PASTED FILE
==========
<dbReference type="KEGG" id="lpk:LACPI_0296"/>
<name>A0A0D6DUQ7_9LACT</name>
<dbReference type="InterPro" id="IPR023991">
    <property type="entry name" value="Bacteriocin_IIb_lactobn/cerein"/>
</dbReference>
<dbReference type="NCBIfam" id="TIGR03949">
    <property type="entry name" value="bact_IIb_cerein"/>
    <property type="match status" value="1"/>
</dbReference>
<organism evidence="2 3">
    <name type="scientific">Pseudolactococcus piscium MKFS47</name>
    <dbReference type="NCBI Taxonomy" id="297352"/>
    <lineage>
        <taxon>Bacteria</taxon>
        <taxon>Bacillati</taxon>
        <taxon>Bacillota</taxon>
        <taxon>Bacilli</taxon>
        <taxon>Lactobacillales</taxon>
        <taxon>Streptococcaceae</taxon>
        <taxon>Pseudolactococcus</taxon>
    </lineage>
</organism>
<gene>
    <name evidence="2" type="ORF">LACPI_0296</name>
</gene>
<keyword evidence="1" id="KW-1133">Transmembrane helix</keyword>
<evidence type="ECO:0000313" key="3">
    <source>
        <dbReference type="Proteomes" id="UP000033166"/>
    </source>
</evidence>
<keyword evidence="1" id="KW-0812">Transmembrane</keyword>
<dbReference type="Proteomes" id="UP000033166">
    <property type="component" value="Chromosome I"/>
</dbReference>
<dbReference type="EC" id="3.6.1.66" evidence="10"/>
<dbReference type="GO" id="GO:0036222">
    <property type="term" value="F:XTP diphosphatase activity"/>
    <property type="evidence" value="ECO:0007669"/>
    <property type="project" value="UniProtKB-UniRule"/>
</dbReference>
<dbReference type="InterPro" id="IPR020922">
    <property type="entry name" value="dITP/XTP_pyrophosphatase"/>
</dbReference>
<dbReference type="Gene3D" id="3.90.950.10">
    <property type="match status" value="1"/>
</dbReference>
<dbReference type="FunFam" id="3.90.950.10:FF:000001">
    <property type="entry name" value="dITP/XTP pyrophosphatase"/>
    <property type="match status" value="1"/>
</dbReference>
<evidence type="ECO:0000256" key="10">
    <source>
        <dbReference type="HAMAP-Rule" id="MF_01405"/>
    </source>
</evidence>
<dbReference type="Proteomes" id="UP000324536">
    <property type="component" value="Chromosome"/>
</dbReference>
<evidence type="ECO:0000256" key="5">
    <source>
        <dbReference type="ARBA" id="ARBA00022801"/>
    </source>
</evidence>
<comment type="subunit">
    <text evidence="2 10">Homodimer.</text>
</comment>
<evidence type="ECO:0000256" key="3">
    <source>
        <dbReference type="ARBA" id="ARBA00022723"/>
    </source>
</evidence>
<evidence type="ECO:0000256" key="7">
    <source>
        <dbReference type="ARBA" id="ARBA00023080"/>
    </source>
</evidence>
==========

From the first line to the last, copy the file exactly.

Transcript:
<dbReference type="KEGG" id="lpk:LACPI_0296"/>
<name>A0A0D6DUQ7_9LACT</name>
<dbReference type="InterPro" id="IPR023991">
    <property type="entry name" value="Bacteriocin_IIb_lactobn/cerein"/>
</dbReference>
<dbReference type="NCBIfam" id="TIGR03949">
    <property type="entry name" value="bact_IIb_cerein"/>
    <property type="match status" value="1"/>
</dbReference>
<organism evidence="2 3">
    <name type="scientific">Pseudolactococcus piscium MKFS47</name>
    <dbReference type="NCBI Taxonomy" id="297352"/>
    <lineage>
        <taxon>Bacteria</taxon>
        <taxon>Bacillati</taxon>
        <taxon>Bacillota</taxon>
        <taxon>Bacilli</taxon>
        <taxon>Lactobacillales</taxon>
        <taxon>Streptococcaceae</taxon>
        <taxon>Pseudolactococcus</taxon>
    </lineage>
</organism>
<gene>
    <name evidence="2" type="ORF">LACPI_0296</name>
</gene>
<keyword evidence="1" id="KW-1133">Transmembrane helix</keyword>
<evidence type="ECO:0000313" key="3">
    <source>
        <dbReference type="Proteomes" id="UP000033166"/>
    </source>
</evidence>
<keyword evidence="1" id="KW-0812">Transmembrane</keyword>
<dbReference type="Proteomes" id="UP000033166">
    <property type="component" value="Chromosome I"/>
</dbReference>
<dbReference type="EC" id="3.6.1.66" evidence="10"/>
<dbReference type="GO" id="GO:0036222">
    <property type="term" value="F:XTP diphosphatase activity"/>
    <property type="evidence" value="ECO:0007669"/>
    <property type="project" value="UniProtKB-UniRule"/>
</dbReference>
<dbReference type="InterPro" id="IPR020922">
    <property type="entry name" value="dITP/XTP_pyrophosphatase"/>
</dbReference>
<dbReference type="Gene3D" id="3.90.950.10">
    <property type="match status" value="1"/>
</dbReference>
<dbReference type="FunFam" id="3.90.950.10:FF:000001">
    <property type="entry name" value="dITP/XTP pyrophosphatase"/>
    <property type="match status" value="1"/>
</dbReference>
<evidence type="ECO:0000256" key="10">
    <source>
        <dbReference type="HAMAP-Rule" id="MF_01405"/>
    </source>
</evidence>
<dbReference type="Proteomes" id="UP000324536">
    <property type="component" value="Chromosome"/>
</dbReference>
<evidence type="ECO:0000256" key="5">
    <source>
        <dbReference type="ARBA" id="ARBA00022801"/>
    </source>
</evidence>
<comment type="subunit">
    <text evidence="2 10">Homodimer.</text>
</comment>
<evidence type="ECO:0000256" key="3">
    <source>
        <dbReference type="ARBA" id="ARBA00022723"/>
    </source>
</evidence>
<evidence type="ECO:0000256" key="7">
    <source>
        <dbReference type="ARBA" id="ARBA00023080"/>
    </source>
</evidence>